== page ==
Now that summer is finally here, you and your pet can spend more time outdoors enjoying all that the season has to offer. Like the other three seasons, summer presents unique safety challenges for our companion animals. The good news is that you can enjoy a wonderful summer with your pet by taking a few simple precautions recommended by our Country Club Pet Hospital veterinarians.
While dozens of potential issues could arise in the warm weather season, here are the ones that pet owners encounter most frequently.
Independence Day may be only one day, but the fireworks used to help celebrate it can last for weeks before and after the actual 4th of July. Many communities have other festivals that include fireworks throughout the summer. Unfortunately, the constant loud booms can terrify some dogs and cats. We encourage you to shop in our online store for a Thundershirt to help reduce anxiety or to ask us about medication options if your pet is especially fearful and anxious of loud noises.
Cooking food outside is practically a rite of summer. From a pet’s perspective, the heavenly aromas may be too strong to resist. This can cause an otherwise well-mannered pet to try to grab meat off the grill, dig through the garbage, swipe food from guests, or become food possessive. It’s best to help your pet avoid temptation by keeping her in the house or kennel.
The sound of fireworks, having the kids at home all day, and more people coming to the door are just some of the things that can make a pet feel over anxious or excited. This can cause him to dart out the door at the first opportunity. Without a microchip, statistics are not in favor of your pet returning home. Even a tag and collar can slip off or get caught on an object such as a fence. When a pet has a microchip, the person finding your pet can take them to the nearest veterinary clinic or animal shelter for scanning. Since the chip registry holds information you’ve provided, you’ll want to ensure that your contact information is current.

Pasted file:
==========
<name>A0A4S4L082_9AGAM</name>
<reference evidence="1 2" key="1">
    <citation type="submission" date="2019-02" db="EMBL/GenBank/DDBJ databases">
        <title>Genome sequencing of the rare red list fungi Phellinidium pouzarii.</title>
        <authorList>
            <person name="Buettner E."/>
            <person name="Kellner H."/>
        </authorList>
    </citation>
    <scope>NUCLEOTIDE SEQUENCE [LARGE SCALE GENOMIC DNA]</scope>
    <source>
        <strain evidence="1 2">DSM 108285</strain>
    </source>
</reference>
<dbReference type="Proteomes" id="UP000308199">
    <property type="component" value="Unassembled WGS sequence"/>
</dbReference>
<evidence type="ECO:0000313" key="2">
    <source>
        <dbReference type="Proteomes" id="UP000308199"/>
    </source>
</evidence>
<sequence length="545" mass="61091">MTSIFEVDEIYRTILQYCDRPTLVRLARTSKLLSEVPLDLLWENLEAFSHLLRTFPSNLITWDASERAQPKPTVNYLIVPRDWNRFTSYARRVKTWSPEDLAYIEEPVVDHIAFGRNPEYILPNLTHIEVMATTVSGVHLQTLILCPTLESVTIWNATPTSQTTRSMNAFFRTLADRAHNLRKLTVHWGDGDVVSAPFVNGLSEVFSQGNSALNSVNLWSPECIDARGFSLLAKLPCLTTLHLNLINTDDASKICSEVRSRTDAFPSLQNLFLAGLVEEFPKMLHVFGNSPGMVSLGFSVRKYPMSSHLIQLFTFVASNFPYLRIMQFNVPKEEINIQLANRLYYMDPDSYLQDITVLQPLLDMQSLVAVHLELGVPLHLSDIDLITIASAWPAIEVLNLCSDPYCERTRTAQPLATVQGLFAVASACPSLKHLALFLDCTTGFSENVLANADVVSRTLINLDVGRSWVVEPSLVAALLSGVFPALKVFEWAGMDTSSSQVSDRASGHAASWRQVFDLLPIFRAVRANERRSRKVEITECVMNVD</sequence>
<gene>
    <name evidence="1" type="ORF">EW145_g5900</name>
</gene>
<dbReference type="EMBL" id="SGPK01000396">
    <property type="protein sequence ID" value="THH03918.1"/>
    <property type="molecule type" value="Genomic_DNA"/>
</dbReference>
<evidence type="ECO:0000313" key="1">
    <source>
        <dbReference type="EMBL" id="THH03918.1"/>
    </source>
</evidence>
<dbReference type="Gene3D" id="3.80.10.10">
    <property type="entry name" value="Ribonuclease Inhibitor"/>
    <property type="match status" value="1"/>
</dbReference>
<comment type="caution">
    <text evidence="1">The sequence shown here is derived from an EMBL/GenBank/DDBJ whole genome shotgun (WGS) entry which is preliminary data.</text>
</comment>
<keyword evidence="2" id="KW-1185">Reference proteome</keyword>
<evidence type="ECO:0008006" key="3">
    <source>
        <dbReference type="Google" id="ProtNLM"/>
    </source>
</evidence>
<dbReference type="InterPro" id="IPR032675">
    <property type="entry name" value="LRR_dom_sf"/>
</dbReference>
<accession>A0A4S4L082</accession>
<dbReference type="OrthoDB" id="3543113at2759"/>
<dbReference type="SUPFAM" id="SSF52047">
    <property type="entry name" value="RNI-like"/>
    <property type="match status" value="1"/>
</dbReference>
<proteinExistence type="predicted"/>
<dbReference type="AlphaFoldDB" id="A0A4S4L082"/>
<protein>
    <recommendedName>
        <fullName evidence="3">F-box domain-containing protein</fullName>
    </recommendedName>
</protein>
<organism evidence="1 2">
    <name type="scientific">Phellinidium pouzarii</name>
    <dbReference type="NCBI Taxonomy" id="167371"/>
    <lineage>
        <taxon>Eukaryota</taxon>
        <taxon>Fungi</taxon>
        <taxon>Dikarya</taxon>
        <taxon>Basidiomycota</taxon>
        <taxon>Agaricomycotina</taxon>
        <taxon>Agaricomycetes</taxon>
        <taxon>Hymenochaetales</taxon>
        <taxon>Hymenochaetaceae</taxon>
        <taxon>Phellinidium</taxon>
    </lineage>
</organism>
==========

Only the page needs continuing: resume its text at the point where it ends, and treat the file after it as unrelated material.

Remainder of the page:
INCREASED RISK OF HEAT STROKE:
In the Texas heat, dogs are prone to heatstroke, so make sure they have plenty of shade and water when outside. Keep close eye on them and monitor for signs indicating your dog is overheated, such as excessive panting or drooling. Try to get your daily walks in when the temperatures are cooler, and always be careful about walking on blacktop to avoid unnecessary burns to their feet. For a quick test, touch the surface with your palm first – if it’s too hot for you, it’s likely too hot for your pet’s feet, too.
INCREASED RISK OF TICK-BORNE DISEASES:
According to the website Pets and Parasites, the population of ticks is especially high this year and it increases the risk of companion animals contracting a serious disease. This includes Lyme disease, Ehrlichiosis, and Anaplasmosis. Prevention just makes sense. We carry several tick prevention products in our online store. Our veterinarians are happy to help you choose the most appropriate one for your dog or cat.
These are just four potential summer hazards that your pet faces this summer. Please let us know if you have additional questions or schedule an appointment today by calling (817) 477-4143. We wish you a fun, happy and safe summer!
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